Hoi An, Vietnam

Lights, lanterns and lunar festivals in the most enchanting town in Vietnam: Hoi An

andygoestoasia

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Hoi An is a habitable relic. This Central-Vietnamese coastline town finds its origins way back in the 1st Century, evolving from an ambitious Champa Kingdom harbour into what would become (over a millenium later) the locus of South-East Asian trade. From the 15th to 19th centuries, Hoi An was positively buzzing with commercial and cultural growth. The port had dealings reaching across over Asia, Europe and Africa, such was the demand for the materials supplied in this idyllic coastal pocket. As such, exposure to different cultures and influences through trade and immigration (primarily Chinese and Japanese, mind) coalesced into the town’s own architecture and culture. This can be seen to this day, as once again Hoi An opens its gates to visitors from around the globe. The equally quaint and impressive sights of the town have been fastidiously preserved, recognised as a UNESCO World Heritage Site for its historical importance.

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Gay Malaysia

“Me liking guys, it's a really hard thing because I really love being a Muslim,” he said. “At the same time, it feels really a burden because Islam says you cannot be a gay guy." Read what it's like to be gay in Malaysia, here.

Saigon at Night

Ho Chi Minh City puts on its boldest face at night. This sprawling metropolis of 7.4 million locals, ex-pats, backpackers, street vendors, moonlighters, xeom drivers and so on and so forth comes alive as the sun (and the heat) comes down. Read more, here.

andygoestoasia

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Ho Chi Minh City puts on its boldest face at night. This sprawling metropolis of 7.4 million locals, ex-pats, backpackers, street vendors, moonlighters, xeom drivers and so on and so forth comes alive as the sun (and the heat) comes down. It’s as if the Vietnamese turn on a massive generator that powers up the sleeping beast of Saigon. Come evening, millions of lights suddenly outline everything; from the tallest skyscrapers to the dinkiest little phone shops. All of a sudden it’s easier to navigate the city. Places you wouldn’t give a second glance at during the day become vital landmarks at night. And you feel as if it’s time to get up and do something.

Your focus turns to what is illuminated. People eating together on the sidewalk. Hustlers on motorbikes trying to sell tourists ‘massages’. The Vincom Mall and Bitexco Building, towering commercial infrastructures pushing brands like Gucci which noone can afford…

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Gay Vietnam

What’s it like to be gay in Vietnam? I interview a local, here.

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Thien Ba Lam, nicknamed ‘Fo’, is a school teacher from Ho Chi Minh City (formerly Saigon), Vietnam. I sat down on Skype to talk to him about his experiences using Grindr, and what role it plays in the lives of gay men in the buzzing, motor-bike filled city.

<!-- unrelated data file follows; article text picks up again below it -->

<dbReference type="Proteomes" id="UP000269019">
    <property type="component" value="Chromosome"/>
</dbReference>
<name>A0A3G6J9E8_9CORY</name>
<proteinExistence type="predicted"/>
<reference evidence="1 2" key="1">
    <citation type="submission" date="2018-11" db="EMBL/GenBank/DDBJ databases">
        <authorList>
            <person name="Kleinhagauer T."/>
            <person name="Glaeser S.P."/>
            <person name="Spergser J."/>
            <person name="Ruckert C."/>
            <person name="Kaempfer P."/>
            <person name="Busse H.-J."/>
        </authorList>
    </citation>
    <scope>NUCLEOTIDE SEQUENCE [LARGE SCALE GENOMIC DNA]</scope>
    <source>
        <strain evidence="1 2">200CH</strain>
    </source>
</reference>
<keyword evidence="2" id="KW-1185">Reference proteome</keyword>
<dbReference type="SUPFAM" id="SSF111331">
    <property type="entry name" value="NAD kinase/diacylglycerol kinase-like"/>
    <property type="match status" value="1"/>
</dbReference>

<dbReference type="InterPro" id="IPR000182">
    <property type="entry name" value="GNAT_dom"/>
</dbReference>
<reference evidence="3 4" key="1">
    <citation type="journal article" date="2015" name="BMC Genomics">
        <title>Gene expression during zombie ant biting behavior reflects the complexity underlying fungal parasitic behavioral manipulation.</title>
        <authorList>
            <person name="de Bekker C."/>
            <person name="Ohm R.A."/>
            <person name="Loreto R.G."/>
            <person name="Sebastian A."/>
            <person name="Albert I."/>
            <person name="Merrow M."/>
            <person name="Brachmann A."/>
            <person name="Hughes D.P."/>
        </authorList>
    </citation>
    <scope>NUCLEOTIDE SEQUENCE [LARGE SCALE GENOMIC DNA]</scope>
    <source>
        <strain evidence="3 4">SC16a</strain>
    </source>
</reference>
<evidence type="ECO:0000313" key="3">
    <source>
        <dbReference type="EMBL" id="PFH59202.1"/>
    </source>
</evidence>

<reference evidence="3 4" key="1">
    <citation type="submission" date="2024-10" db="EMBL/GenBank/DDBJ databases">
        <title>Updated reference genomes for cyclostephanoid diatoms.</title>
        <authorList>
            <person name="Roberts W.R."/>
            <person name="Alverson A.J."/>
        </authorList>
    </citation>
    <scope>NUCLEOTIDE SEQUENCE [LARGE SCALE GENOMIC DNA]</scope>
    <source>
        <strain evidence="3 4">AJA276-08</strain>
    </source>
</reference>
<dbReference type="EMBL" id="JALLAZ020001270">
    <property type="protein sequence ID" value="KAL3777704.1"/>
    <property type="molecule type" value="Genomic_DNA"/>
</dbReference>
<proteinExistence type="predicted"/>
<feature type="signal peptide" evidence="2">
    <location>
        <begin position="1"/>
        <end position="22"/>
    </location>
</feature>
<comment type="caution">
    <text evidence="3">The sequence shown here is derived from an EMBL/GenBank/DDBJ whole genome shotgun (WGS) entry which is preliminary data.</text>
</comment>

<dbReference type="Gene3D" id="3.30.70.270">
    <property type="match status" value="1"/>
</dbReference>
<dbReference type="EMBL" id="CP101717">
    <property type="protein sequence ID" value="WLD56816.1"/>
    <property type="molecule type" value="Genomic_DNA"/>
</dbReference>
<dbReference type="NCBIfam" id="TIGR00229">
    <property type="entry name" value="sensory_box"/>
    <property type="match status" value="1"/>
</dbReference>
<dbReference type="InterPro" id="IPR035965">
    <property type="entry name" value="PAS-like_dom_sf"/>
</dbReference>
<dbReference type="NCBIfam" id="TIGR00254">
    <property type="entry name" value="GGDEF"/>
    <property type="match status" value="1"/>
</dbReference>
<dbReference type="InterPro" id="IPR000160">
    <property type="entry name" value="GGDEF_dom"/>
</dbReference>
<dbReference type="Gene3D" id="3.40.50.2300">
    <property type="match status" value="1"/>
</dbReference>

How big is Grindr in Vietnam?

It’s huge. Every single gay person has Grindr on their phone.

Why is it so big in Vietnamese society?

Well, we don’t have a lot of places to go to meet other gay people. I hate bars and nightclubs, so we need another medium for meeting which is gay apps. Among all these gay apps, Grindr is the most popular.

What kind of impact may Grindr have for a Vietnamese gay person whose family may not accept their sexuality?

For me it’s a way of trying to get close to people who are in the…

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Kuala Lumpur Food Tour

If there’s one thing I gained in Malaysia, it’s kilograms. Here’s my Top 8 places to eat in Kuala Lumpur!

andygoestoasia

“We are a food city. One that caters to the food-obsessed: one that alternates between street and traditional dining, at any budget and time of the day.

There are so many dishes that define us, from the contentious nasi lemak to the humble roti canai.

Loosen your belt – you’ve got much eating to do.”

Time Out KL, July 2016 issue.

If there’s one thing I’ve gained in Kuala Lumpur, it’s kilograms. From mega malls to street hawkers, this city wheels and deals food tirelessly. Laksas, Pan Mee, ABC and Teh Tarik, KL’s food tapestry is as rich and colourful as its citizens. This is diversity; this is Malaysia.

Ok lah?

Here are the venues I’ve visited that make my trousers tight (in no particular order).

  1. Kedai Kopi dan Makanan Chun Heong

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Address: 14-16, Lorong Ara Kiri 2, Taman Lucky Garden, Lucky Garden, Kuala Lumpur, Bangsar, 59100.

Eat: Chicken…

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Mui Ne

Why Mui Ne is the best beach getaway in Vietnam!

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Oh I do like to be beside the seaside.

Mui Ne is a small beach town about 24 kilometres east of Phan Thiet. By small I mean small. One long sandy road compromises the activity of this sleepy hub, openly inviting the work-weary to kick back and enjoy some well-deserved downtime.

While modest, Mui Ne’s size contributes to it’s appeal. There’s no rush to get anywhere or to see anything. It’s all there, just a short walk or cycle away should something take your fancy.

It’s a relatively quiet place that has a laid-back, breezy quality to it. Even in peak seasons you’ll see only a modest amount of tourists pottering about in their sunnies and sandals. Mui Ne’s residents are mostly compromised of hospilality workers, sleepy security guards, tour guides in their jeep-come-batmobiles, and fisher-folk. Wake up early enough and you can catch the townsfolk on their way to…

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